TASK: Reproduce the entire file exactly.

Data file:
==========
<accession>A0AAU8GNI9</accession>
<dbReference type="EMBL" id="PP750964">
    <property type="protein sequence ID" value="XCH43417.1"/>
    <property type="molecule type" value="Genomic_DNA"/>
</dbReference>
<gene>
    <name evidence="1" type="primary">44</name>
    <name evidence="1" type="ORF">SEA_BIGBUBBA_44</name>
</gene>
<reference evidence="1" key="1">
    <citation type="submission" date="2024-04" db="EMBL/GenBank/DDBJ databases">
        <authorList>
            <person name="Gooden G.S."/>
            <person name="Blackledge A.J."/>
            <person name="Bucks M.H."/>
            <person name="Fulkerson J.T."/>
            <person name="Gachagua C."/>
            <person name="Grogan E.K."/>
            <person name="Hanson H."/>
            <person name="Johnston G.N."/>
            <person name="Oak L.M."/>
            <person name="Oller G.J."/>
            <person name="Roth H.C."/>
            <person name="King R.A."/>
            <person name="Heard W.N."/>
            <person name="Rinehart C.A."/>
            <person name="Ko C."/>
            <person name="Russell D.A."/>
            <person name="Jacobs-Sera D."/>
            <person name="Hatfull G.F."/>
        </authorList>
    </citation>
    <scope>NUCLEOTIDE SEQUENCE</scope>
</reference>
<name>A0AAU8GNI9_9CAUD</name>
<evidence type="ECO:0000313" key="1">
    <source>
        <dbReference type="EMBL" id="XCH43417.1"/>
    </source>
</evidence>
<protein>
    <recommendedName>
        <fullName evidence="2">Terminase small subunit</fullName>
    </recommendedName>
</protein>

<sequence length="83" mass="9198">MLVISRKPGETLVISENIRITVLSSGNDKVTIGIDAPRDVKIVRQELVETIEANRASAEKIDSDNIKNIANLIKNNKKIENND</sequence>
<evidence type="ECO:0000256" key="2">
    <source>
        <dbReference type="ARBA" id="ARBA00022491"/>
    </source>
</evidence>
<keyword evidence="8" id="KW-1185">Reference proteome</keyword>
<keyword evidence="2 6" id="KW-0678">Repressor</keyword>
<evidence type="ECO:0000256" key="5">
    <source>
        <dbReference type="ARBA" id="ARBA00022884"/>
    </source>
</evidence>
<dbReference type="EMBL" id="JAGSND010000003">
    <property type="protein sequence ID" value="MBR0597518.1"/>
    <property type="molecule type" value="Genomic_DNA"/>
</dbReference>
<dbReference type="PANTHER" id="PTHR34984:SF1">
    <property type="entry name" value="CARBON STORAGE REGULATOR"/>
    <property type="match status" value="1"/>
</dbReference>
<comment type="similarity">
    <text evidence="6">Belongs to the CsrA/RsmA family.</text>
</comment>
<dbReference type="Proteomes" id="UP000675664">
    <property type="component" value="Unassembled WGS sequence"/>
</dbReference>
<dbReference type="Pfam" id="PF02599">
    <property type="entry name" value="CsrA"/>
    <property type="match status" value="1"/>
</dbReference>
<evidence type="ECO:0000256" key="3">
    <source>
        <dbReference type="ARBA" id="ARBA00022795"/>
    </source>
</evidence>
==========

<accession>A0AAU8GNI9</accession>
<dbReference type="EMBL" id="PP750964">
    <property type="protein sequence ID" value="XCH43417.1"/>
    <property type="molecule type" value="Genomic_DNA"/>
</dbReference>
<gene>
    <name evidence="1" type="primary">44</name>
    <name evidence="1" type="ORF">SEA_BIGBUBBA_44</name>
</gene>
<reference evidence="1" key="1">
    <citation type="submission" date="2024-04" db="EMBL/GenBank/DDBJ databases">
        <authorList>
            <person name="Gooden G.S."/>
            <person name="Blackledge A.J."/>
            <person name="Bucks M.H."/>
            <person name="Fulkerson J.T."/>
            <person name="Gachagua C."/>
            <person name="Grogan E.K."/>
            <person name="Hanson H."/>
            <person name="Johnston G.N."/>
            <person name="Oak L.M."/>
            <person name="Oller G.J."/>
            <person name="Roth H.C."/>
            <person name="King R.A."/>
            <person name="Heard W.N."/>
            <person name="Rinehart C.A."/>
            <person name="Ko C."/>
            <person name="Russell D.A."/>
            <person name="Jacobs-Sera D."/>
            <person name="Hatfull G.F."/>
        </authorList>
    </citation>
    <scope>NUCLEOTIDE SEQUENCE</scope>
</reference>
<name>A0AAU8GNI9_9CAUD</name>
<evidence type="ECO:0000313" key="1">
    <source>
        <dbReference type="EMBL" id="XCH43417.1"/>
    </source>
</evidence>
<protein>
    <recommendedName>
        <fullName evidence="2">Terminase small subunit</fullName>
    </recommendedName>
</protein>

<sequence length="83" mass="9198">MLVISRKPGETLVISENIRITVLSSGNDKVTIGIDAPRDVKIVRQELVETIEANRASAEKIDSDNIKNIANLIKNNKKIENND</sequence>
<evidence type="ECO:0000256" key="2">
    <source>
        <dbReference type="ARBA" id="ARBA00022491"/>
    </source>
</evidence>
<keyword evidence="8" id="KW-1185">Reference proteome</keyword>
<keyword evidence="2 6" id="KW-0678">Repressor</keyword>
<evidence type="ECO:0000256" key="5">
    <source>
        <dbReference type="ARBA" id="ARBA00022884"/>
    </source>
</evidence>
<dbReference type="EMBL" id="JAGSND010000003">
    <property type="protein sequence ID" value="MBR0597518.1"/>
    <property type="molecule type" value="Genomic_DNA"/>
</dbReference>
<dbReference type="PANTHER" id="PTHR34984:SF1">
    <property type="entry name" value="CARBON STORAGE REGULATOR"/>
    <property type="match status" value="1"/>
</dbReference>
<comment type="similarity">
    <text evidence="6">Belongs to the CsrA/RsmA family.</text>
</comment>
<dbReference type="Proteomes" id="UP000675664">
    <property type="component" value="Unassembled WGS sequence"/>
</dbReference>
<dbReference type="Pfam" id="PF02599">
    <property type="entry name" value="CsrA"/>
    <property type="match status" value="1"/>
</dbReference>
<evidence type="ECO:0000256" key="3">
    <source>
        <dbReference type="ARBA" id="ARBA00022795"/>
    </source>
</evidence>